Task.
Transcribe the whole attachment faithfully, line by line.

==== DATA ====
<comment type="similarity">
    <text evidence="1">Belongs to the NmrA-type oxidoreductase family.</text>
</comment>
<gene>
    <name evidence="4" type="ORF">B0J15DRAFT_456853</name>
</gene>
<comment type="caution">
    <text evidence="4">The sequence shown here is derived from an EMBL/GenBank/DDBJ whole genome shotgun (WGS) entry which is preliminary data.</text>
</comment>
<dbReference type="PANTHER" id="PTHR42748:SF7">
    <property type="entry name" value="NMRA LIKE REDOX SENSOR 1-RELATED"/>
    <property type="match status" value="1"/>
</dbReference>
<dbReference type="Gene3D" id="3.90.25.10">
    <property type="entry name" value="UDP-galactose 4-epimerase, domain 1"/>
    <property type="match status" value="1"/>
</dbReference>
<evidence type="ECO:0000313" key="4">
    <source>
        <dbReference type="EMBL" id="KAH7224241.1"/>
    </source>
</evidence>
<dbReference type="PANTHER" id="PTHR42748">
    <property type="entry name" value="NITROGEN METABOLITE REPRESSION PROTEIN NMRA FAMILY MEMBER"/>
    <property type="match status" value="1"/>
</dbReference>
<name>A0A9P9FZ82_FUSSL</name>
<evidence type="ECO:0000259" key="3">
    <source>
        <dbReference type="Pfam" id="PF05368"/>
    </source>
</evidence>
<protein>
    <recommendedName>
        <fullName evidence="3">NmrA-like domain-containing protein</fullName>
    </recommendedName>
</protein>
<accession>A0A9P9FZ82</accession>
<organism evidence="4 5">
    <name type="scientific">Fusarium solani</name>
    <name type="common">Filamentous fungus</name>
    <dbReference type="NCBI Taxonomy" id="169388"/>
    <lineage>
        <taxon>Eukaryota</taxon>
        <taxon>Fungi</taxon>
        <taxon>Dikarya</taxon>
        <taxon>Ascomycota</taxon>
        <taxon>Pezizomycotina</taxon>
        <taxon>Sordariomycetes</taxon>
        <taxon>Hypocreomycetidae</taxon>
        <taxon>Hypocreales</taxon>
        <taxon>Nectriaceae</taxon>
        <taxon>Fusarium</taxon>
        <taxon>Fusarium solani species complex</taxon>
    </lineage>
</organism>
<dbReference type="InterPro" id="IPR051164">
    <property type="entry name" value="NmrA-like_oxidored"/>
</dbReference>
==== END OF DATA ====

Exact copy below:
<comment type="similarity">
    <text evidence="1">Belongs to the NmrA-type oxidoreductase family.</text>
</comment>
<gene>
    <name evidence="4" type="ORF">B0J15DRAFT_456853</name>
</gene>
<comment type="caution">
    <text evidence="4">The sequence shown here is derived from an EMBL/GenBank/DDBJ whole genome shotgun (WGS) entry which is preliminary data.</text>
</comment>
<dbReference type="PANTHER" id="PTHR42748:SF7">
    <property type="entry name" value="NMRA LIKE REDOX SENSOR 1-RELATED"/>
    <property type="match status" value="1"/>
</dbReference>
<dbReference type="Gene3D" id="3.90.25.10">
    <property type="entry name" value="UDP-galactose 4-epimerase, domain 1"/>
    <property type="match status" value="1"/>
</dbReference>
<evidence type="ECO:0000313" key="4">
    <source>
        <dbReference type="EMBL" id="KAH7224241.1"/>
    </source>
</evidence>
<dbReference type="PANTHER" id="PTHR42748">
    <property type="entry name" value="NITROGEN METABOLITE REPRESSION PROTEIN NMRA FAMILY MEMBER"/>
    <property type="match status" value="1"/>
</dbReference>
<name>A0A9P9FZ82_FUSSL</name>
<evidence type="ECO:0000259" key="3">
    <source>
        <dbReference type="Pfam" id="PF05368"/>
    </source>
</evidence>
<protein>
    <recommendedName>
        <fullName evidence="3">NmrA-like domain-containing protein</fullName>
    </recommendedName>
</protein>
<accession>A0A9P9FZ82</accession>
<organism evidence="4 5">
    <name type="scientific">Fusarium solani</name>
    <name type="common">Filamentous fungus</name>
    <dbReference type="NCBI Taxonomy" id="169388"/>
    <lineage>
        <taxon>Eukaryota</taxon>
        <taxon>Fungi</taxon>
        <taxon>Dikarya</taxon>
        <taxon>Ascomycota</taxon>
        <taxon>Pezizomycotina</taxon>
        <taxon>Sordariomycetes</taxon>
        <taxon>Hypocreomycetidae</taxon>
        <taxon>Hypocreales</taxon>
        <taxon>Nectriaceae</taxon>
        <taxon>Fusarium</taxon>
        <taxon>Fusarium solani species complex</taxon>
    </lineage>
</organism>
<dbReference type="InterPro" id="IPR051164">
    <property type="entry name" value="NmrA-like_oxidored"/>
</dbReference>